TIP: If you’re seeing staff inefficiencies, check to see if training might be the issue, versus the software itself. Make sure your staff is fully trained in the areas of the software they use most often, and make sure they know how to access refresher training in areas they use less frequently.

3. You just can’t do what you need to do.
Things change. The world changes, technology changes, people’s expectations for online experiences change, and your nonprofit’s strategy evolves. So, it’s not surprising that at some point, you might find that your software isn’t the right fit for you anymore.

Here are some symptoms of software that your organization has outgrown:

  • You’ve expanded your marketing and fundraising strategy to include social media, various apps, wealth screening tools, and other technologies, but your software doesn’t support or integrate with them.
  • Your software no longer integrates (or never really did) with other key software that your organization uses now or plans to add soon. You either can’t do some things that are in your plan, or you find that you need to come up with a series of workarounds to get things done.
  • Your organization’s budget has changed, and the cost of the software you’re using exceeds the new budget for it.

What to do next

If you recognize one or more of the signs that it’s time for new software, here are a few steps you can take:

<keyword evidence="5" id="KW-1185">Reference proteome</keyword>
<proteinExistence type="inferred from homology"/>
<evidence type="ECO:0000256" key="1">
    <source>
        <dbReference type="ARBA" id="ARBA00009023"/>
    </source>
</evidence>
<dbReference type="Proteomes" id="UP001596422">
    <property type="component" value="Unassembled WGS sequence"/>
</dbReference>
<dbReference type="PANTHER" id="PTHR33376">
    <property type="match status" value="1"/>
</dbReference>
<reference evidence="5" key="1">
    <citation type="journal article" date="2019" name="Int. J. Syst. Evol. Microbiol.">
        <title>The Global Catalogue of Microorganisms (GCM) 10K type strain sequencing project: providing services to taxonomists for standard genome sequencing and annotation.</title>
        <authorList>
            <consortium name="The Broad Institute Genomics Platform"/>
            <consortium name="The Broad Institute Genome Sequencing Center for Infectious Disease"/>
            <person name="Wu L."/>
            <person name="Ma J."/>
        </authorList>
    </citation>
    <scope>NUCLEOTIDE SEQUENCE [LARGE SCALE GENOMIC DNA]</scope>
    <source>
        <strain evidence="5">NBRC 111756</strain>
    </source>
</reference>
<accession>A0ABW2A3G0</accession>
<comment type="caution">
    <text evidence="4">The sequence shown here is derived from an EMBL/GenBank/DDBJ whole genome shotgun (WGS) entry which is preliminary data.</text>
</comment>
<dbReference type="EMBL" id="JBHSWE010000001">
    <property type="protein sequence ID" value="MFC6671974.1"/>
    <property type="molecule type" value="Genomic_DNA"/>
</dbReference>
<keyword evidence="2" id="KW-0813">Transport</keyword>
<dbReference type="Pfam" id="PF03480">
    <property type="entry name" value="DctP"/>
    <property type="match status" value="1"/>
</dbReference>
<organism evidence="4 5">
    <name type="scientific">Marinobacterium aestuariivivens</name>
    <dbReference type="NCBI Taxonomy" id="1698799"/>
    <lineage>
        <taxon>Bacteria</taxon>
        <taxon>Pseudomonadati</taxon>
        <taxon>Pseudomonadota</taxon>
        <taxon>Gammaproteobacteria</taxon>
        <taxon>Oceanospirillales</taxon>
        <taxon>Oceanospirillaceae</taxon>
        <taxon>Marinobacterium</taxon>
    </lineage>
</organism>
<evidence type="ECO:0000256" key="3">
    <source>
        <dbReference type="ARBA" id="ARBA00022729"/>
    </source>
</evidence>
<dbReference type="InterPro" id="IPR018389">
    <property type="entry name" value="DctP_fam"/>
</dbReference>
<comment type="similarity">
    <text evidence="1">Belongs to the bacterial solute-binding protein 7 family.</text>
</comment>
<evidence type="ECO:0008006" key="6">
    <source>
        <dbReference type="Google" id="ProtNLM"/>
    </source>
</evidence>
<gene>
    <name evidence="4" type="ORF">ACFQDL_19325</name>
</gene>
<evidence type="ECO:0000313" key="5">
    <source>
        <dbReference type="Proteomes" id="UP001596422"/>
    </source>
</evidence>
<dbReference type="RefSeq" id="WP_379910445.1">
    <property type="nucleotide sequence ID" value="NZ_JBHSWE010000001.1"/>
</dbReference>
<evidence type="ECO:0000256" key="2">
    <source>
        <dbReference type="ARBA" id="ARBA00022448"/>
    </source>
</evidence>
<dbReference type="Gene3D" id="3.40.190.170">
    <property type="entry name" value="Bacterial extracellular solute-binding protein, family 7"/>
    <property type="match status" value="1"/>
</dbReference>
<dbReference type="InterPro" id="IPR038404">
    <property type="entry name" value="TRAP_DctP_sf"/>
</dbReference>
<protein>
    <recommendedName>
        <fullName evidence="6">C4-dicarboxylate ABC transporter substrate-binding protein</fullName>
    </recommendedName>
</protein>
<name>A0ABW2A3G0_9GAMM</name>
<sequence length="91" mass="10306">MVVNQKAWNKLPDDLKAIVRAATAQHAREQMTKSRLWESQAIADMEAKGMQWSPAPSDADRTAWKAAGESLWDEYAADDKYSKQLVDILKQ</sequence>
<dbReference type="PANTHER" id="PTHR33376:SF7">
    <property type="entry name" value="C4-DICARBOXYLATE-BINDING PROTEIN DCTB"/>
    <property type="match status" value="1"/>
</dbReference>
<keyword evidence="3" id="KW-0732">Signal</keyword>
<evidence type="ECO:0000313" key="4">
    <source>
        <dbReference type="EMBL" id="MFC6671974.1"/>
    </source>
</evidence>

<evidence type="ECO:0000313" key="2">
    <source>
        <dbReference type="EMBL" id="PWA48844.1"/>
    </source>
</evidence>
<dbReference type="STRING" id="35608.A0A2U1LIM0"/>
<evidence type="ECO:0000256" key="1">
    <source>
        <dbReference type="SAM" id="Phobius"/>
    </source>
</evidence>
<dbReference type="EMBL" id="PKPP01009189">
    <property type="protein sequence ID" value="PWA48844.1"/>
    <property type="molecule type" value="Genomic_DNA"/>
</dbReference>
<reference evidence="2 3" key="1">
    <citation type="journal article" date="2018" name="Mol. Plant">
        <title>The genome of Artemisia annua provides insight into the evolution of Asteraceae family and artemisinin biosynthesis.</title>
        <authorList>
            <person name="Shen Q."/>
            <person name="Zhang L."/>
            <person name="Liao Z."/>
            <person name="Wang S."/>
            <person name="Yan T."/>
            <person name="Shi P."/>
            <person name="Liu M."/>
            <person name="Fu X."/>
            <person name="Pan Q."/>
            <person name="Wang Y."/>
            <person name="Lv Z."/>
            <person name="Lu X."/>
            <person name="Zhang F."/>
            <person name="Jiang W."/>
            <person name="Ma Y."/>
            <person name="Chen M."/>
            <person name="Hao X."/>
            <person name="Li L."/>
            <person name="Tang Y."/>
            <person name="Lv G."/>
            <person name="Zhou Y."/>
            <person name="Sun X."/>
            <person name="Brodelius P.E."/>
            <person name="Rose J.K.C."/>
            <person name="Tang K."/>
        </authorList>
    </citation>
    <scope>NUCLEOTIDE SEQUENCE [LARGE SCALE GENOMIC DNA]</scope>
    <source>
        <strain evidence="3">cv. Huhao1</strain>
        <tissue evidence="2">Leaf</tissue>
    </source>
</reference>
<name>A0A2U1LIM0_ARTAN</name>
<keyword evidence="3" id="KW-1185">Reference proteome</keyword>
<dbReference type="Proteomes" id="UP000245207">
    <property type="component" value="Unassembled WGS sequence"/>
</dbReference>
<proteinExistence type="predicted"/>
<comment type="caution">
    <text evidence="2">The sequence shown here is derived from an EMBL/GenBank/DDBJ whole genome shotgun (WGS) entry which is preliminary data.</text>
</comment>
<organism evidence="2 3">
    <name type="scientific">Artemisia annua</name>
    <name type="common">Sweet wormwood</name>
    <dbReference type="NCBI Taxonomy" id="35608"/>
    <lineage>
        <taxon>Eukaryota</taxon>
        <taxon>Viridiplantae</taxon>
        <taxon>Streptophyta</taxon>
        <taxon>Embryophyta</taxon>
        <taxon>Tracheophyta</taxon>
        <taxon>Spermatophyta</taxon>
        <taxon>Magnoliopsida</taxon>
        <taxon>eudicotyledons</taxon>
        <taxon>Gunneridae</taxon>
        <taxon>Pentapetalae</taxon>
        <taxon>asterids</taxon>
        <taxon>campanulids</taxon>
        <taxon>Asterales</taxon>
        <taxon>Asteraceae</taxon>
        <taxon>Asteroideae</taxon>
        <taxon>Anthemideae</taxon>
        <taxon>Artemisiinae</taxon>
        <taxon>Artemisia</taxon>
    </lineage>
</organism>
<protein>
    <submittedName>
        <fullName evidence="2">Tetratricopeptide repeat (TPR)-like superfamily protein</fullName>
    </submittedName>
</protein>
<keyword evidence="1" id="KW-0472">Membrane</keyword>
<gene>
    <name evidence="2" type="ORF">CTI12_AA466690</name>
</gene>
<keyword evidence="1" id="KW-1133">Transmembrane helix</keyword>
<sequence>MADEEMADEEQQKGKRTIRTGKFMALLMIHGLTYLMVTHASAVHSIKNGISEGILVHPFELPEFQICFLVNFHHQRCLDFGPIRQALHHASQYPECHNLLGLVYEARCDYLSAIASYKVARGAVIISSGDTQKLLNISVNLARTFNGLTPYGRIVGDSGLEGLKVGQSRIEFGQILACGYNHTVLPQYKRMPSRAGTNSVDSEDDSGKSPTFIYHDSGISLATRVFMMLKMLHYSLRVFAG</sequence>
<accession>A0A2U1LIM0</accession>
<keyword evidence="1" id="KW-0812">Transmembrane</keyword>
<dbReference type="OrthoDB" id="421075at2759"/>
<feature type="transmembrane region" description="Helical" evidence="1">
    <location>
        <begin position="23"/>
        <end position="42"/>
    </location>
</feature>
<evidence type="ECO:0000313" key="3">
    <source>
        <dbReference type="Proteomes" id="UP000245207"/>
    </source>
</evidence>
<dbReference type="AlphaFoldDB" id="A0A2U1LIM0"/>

• Make sure you’re optimizing your existing software. For example, have you upgraded to the latest version of the software? Have you activated all of the features available in the product? Are there advanced trainings your staff can take to make better use of the product?
  • Check your contract. Be sure to understand how much time you have left in your current software contract. It might seem that you have a long time before your contract ends, so it’s not worth concerning yourself about new software for a while. But selecting and implementing new software can take several months (even a year or more for complex solutions!). So, if you think it’s time to move to new software, get ready to start the process now.
  • Begin your search for new software. The process for selecting and implementing new software will depend on your organization’s specific technology plan and procedures. But here are the most common steps:
    • Make the business case for new software to your nonprofit’s leadership and board, and secure approval.
    • Create a comprehensive list of requirements for your new software (this will require involvement from other stakeholders in your organization).
    • Research software options and narrow your list to a handful of contenders.
    • Review various software options through either a formal request for proposals (RFP) process or a less formal process.
    • Schedule product demos.
    • Make your selection.
    • Start planning the implementation of the product.

It can be helpful to work with a consulting firm that specializes in nonprofit software to help you find and implement the right software for your organization. They typically know about the latest products on the market, understand how to find the right fit for your organization, and can implement your chosen software in a way that best meets your needs.

Just remember: Your nonprofit’s ability to grow and thrive depends heavily on the software you use. Be sure you have the best technology in place for your organization’s needs so that you can work efficiently and deliver the online experience your constituents expect.